Reported in The Limerick Reporter, 24 March, 1848. The speech follows the arrest of Mitchel, William Smith O’Brien and Thomas Francis Meagher, each charged with sedition. Having each posted bail, the three men then gave addresses to a nationalist procession at D’Olier Street, headquarters of the Irish Confederation.
Mr. Mitchel then presented himself at the window, but so eager were the crowd to hear him, that (not adopting the safer movement of Mr. O’Brien, who put one leg through the window, holding on with his hand,) he was compelled to stand outside on the ledge, under the window, being held from within by the skirts of his coat. He was received with a deafening cheer, and said—
Citizens of Dublin—I also have been thought worthy of being included along with Mr. O’Brien and Mr. Meagher, in this criminal proceeding against the Irish people by the Government of England.
And I tell you this—their prosecutions do not signify a rush. A criminal prosecution takes its value and force only from the way in which it is met. Now, I say—watch how this attack is met by those who are assailed; and if you see them shrink or blench one hair’s breadth—if they do not take care continually to repeat the offence with the aggravations, brand them as cowards and traitors.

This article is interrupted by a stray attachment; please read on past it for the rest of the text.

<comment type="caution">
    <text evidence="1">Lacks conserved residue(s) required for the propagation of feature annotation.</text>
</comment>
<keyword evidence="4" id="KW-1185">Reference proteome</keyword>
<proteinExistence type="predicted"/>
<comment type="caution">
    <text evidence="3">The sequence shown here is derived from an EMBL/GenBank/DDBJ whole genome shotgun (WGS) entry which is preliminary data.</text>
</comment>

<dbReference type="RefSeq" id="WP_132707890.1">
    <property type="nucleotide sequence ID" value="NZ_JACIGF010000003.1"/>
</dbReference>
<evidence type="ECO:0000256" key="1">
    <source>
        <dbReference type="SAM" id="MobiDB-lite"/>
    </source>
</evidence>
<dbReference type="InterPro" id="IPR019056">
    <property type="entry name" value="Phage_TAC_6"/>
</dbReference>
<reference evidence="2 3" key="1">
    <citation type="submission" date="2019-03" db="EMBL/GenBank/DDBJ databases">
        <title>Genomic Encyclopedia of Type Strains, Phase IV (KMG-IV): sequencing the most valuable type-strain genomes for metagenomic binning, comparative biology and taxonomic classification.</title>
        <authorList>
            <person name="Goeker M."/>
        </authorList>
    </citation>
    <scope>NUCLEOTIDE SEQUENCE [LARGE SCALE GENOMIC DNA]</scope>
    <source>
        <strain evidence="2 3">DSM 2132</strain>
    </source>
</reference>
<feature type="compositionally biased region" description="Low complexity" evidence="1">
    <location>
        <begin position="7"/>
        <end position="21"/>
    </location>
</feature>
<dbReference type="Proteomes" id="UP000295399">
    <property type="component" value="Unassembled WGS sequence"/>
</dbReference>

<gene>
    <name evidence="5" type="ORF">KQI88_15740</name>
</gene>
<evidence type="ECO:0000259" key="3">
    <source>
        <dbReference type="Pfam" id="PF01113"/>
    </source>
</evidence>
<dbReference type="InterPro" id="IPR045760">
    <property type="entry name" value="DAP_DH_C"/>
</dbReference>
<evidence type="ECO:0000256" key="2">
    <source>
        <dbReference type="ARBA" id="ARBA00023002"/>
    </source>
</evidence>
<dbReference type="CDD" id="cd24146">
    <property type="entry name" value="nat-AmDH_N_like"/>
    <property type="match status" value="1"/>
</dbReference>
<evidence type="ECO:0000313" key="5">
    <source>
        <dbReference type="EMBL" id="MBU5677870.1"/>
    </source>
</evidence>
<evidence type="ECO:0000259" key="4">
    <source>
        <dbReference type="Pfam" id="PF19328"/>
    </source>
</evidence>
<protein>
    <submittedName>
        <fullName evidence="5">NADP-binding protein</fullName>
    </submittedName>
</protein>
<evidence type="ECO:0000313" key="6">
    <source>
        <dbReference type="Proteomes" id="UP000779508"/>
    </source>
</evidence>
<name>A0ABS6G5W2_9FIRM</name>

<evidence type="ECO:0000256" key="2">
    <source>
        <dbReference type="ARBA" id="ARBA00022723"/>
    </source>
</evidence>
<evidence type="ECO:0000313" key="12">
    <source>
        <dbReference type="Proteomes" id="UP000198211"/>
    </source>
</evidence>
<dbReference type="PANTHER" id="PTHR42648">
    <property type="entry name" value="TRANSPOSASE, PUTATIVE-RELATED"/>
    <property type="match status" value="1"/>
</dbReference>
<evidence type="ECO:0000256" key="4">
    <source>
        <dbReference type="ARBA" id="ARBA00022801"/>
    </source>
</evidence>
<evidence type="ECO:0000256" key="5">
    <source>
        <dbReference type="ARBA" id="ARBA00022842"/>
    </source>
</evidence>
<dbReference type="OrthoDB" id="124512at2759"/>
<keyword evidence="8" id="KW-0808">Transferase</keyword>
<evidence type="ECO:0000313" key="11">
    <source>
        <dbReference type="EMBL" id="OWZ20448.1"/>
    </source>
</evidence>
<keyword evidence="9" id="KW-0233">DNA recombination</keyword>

I am charged with ‘writing seditious articles, having a tendency to inflame the minds of the people, and excite discontent.’ I did write seditious articles, and I will write seditious articles. I will incite the people to discontent and to disaffection. I know no reason why they should be content—why they should be well affected towards the Government of England.
On the day this Confederation was formed, I, as you may remember, came forward and declared myself a disaffected subject, and promise to devote myself continually to excite disaffection in others. I think I have kept that promise; and, come what may, I will continue to do so.
I say further, my friends, that instead of Government being able, by criminal proceedings, to put down determined men in this country—if you, if the country, will stand by us and sustain us, you and I will overthrow the Government.
Mr. Mitchel withdrew amidst tremendous cheering. All the time he had been speaking, a thick rain was descending, but not one of the multitude stirred.